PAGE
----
Research Report | May 2017
Developing a Culture of Leadership
The 2017 WCD Thought Leadership Commission report examines what a visionary board does differently to develop a culture of leadership.
Company success relies on both a robust business strategy and a strong, talented team to deliver it. Boards have long been deeply involved in working with senior management to assess, refine, and execute the company’s business strategy. But what about the board’s responsibility for leadership strategy? If business strategy defines what a company plans to do, then leadership strategy governs how a company will do it. Shouldn’t an active board be equally concerned with both?
In 2016, the WomenCorporateDirectors Foundation (WCD) Thought Leadership Commission released its annual report Seeing Far and Seeing Wide: Moving Toward a Visionary Board. This year, the Thought Leadership Commission is building on that base to look at The Visionary Board at Work: Developing a Culture of Leadership.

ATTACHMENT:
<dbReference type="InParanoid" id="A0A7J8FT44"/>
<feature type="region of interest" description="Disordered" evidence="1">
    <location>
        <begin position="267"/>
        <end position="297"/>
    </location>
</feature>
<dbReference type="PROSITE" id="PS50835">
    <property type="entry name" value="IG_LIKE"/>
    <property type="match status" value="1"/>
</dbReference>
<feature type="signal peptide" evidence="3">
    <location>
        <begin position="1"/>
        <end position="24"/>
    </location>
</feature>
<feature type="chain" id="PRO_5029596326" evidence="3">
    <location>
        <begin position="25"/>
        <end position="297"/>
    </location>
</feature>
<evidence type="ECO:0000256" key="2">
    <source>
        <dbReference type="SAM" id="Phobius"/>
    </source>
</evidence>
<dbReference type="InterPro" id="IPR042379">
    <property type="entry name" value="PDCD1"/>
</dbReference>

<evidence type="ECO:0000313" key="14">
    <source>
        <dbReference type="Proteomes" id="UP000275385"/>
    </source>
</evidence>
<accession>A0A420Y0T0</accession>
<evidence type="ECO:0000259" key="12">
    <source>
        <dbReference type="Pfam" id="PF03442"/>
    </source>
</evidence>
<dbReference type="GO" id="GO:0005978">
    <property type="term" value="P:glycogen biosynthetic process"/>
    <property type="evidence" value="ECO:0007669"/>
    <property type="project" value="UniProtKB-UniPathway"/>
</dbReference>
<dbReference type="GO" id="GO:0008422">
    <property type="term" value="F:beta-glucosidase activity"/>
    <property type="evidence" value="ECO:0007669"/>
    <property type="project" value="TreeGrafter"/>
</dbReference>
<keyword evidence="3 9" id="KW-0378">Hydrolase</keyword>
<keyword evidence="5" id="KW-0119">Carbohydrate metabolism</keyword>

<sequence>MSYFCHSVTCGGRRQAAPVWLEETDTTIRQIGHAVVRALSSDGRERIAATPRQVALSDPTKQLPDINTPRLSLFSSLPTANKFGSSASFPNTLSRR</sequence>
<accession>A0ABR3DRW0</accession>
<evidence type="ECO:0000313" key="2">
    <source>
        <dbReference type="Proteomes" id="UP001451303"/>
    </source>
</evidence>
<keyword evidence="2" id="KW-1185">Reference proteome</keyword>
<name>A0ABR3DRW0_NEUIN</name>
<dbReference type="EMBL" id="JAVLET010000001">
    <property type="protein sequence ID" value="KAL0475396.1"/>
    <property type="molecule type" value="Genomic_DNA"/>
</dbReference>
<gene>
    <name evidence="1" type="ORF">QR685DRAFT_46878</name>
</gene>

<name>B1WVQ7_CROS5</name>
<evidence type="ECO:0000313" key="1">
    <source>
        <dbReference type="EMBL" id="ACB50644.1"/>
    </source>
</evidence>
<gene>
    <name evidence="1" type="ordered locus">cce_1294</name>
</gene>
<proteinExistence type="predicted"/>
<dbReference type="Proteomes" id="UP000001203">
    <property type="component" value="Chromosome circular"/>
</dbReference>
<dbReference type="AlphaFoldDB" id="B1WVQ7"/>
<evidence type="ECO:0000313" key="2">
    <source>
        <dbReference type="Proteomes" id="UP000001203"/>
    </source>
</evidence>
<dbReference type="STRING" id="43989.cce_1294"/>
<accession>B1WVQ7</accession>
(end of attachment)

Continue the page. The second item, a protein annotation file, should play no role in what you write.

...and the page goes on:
While the board’s responsibility for CEO succession is clear, we believe leadership strategy goes much deeper. More than the mere identification of a collective group of current and future executives, it is the development and stewardship of a company’s priorities and values—that is, its culture.
A recent global survey conducted by WomenCorporateDirectors and Pearl Meyer (subsequently referred to as the “WCD/Pearl Meyer survey”) found that roughly 90 percent of respondents believe boards have a responsibility to oversee talent and leadership strategy—a finding that was consistent for US companies (92 percent) and multinational companies (88 percent) alike. That said, in discussions among commissioners, there was a general consensus that “best practices” in this area are still evolving.
This anecdotal sense is further borne out by the WCD/Pearl Meyer survey, which found that despite nearly universal agreement that talent and leadership strategy oversight is a responsibility of the board, just 11 percent of respondents feel boards are performing this duty well. Commissioners also agreed—and the global survey reiterated—that the board’s role in overseeing a company’s leadership strategy and culture were the same regardless of the country, industry, or company size or structure.
To further the dialogue on this topic, we’ve identified the following four areas for discussion:
- Think beyond the C-suite—develop the next generation of leaders;
- Nurture culture at the core—create firm-wide alignment and engagement;
- Embrace the new normal—encourage innovation; and
- Lead by example—self-govern with purpose.